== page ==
The CrisisBlog

The Crisis Blog: conversations on matters related to homelessness.

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Good data won’t end homelessness but it’s a key part of the solution

A long-awaited report by the body responsible for safeguarding the quality of official statistics has concluded that the way in which homelessness data is currently collected and reported by Government requires significant improvement. And this amidst growing concern that official statistics misrepresent the true scale of the homelessness problem in England.

The report, released by the UK Statistics Authority, found that statutory homelessness data need a range of improvements to retain its status as ‘National Statistics’. The Department for Community and Local Government’s prevention and relief and rough sleeping statistics were also looked at as part of the assessment and were found lacking. Above all, the UKSA says that the Government needs to be more transparent about what the three datasets collectively tell us about the state of homelessness in England.

The assessment was made following growing controversy over whether the official statistics give a full picture of homelessness in England or are masking the severity of the problem, so its findings add some momentum to this debate.

Recent Crisis research showed that the official statutory homelessness statistics can no longer be relied upon to show national trends. This is primarily due to local authorities helping a growing number of potentially homeless households under informal procedures, which are recorded outside of the official monitoring process. So though in 2013/14 the number of households accepted as statutorily homeless fell back slightly compared with the previous year, there has been a huge rise in homelessness demand. Two-thirds of potential homelessness cases are dealt with this way and since 2010 this type of activity increased by a third.

The UKSA report concludes that with more and more people being dealt with via informal ‘preventative’ methods, less emphasis should be placed on the statutory homelessness figures and more on the whole range of statistics collected. It is also vital that they are collected in the same level of detail and reported on as frequently to capture more accurately the scale of homelessness demand.

This matters because the information is hugely important – if we don’t know what the true demand is that local authority homelessness services are facing, how can we make the right decisions about how best to deal with it? At a time when local authorities are being forced to cope with diminishing resources, surely a more accurate picture to inform strategic decisions on budgets and priorities is all the more important.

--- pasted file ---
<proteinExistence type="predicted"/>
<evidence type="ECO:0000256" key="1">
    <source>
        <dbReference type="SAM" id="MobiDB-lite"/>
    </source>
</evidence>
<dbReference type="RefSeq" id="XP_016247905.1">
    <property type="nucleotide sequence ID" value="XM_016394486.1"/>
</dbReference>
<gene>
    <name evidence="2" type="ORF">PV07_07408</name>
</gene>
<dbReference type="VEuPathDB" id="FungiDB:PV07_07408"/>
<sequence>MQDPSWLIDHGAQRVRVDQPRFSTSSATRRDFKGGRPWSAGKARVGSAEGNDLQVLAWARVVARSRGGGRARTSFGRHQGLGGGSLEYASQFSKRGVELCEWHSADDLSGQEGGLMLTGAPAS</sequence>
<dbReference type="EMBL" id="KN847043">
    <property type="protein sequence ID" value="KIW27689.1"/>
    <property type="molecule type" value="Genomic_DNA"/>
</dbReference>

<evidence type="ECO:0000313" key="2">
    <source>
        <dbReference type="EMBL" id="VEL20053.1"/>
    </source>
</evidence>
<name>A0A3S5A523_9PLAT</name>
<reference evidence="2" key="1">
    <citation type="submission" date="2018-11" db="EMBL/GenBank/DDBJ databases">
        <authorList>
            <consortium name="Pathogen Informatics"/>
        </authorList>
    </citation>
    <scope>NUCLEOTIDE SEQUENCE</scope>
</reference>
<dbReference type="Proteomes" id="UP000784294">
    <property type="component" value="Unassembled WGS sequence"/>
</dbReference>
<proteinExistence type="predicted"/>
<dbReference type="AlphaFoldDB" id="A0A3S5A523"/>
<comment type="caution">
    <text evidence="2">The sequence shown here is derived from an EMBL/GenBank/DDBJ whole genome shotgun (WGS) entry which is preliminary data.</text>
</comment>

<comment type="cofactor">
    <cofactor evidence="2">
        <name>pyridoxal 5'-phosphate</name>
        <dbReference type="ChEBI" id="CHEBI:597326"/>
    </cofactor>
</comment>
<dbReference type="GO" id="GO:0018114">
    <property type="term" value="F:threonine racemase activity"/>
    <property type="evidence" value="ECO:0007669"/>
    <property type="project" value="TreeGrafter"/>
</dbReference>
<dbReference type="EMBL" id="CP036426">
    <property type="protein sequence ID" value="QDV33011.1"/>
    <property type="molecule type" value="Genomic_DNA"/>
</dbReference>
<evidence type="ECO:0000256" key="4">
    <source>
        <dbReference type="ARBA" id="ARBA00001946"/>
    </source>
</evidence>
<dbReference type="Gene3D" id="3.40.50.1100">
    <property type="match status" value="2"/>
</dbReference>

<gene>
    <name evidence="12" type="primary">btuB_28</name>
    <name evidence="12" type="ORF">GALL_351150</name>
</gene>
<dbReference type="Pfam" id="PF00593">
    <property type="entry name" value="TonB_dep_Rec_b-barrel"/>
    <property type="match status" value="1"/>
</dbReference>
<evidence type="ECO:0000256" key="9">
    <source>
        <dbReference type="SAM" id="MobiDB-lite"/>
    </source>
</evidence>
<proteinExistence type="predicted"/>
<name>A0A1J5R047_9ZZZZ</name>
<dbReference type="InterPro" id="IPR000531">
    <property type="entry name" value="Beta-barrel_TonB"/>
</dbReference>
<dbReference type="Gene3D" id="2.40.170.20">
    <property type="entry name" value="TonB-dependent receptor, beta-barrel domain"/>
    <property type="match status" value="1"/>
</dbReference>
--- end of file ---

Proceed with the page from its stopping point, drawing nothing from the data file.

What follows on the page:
We also need better rough sleeping data across the country as the snapshot methodology grossly understates the true scale of the issue. More sophisticated data on rough sleeping already exists in the England, but sadly it is currently restricted to London. CHAIN data are particularly useful in providing ‘flow’ information on rough sleepers in the capital rather than just snapshots, and offer more in-depth information about rough sleeper characteristics.

The report also concludes that as well as ensuring current homelessness statistics are as meaningful and as useful to strategic decision-making as possible, the Government could make better use of other sources of data, especially those which attempt to capture information about the hidden homeless. Given that we know the figures inevitably exclude those who are homeless but who do not approach a local authority for assistance or even more worryingly those who do but are turned away without help (as highlighted by Crisis’ recent mystery shopping exercise), it is crucial that this group is not forgotten.

The UKSA has done a good and thorough job of studying the issue from multiple perspectives. Like it or not the report presents an opportunity for homelessness statistics that is there to be seized by Government, which must now act on the recommendations. It is a call to action for homelessness data to achieve greater impact. With England currently facing a rising tide of homelessness the timing couldn’t be better.

The extent of homelessness in this country is a terrible scar on the face of society. Whilst good data won’t end homelessness in England, it is a crucial part of the answer. Ultimately political will is the determining factor, yet good data is invaluable because it gives us the power to make good choices.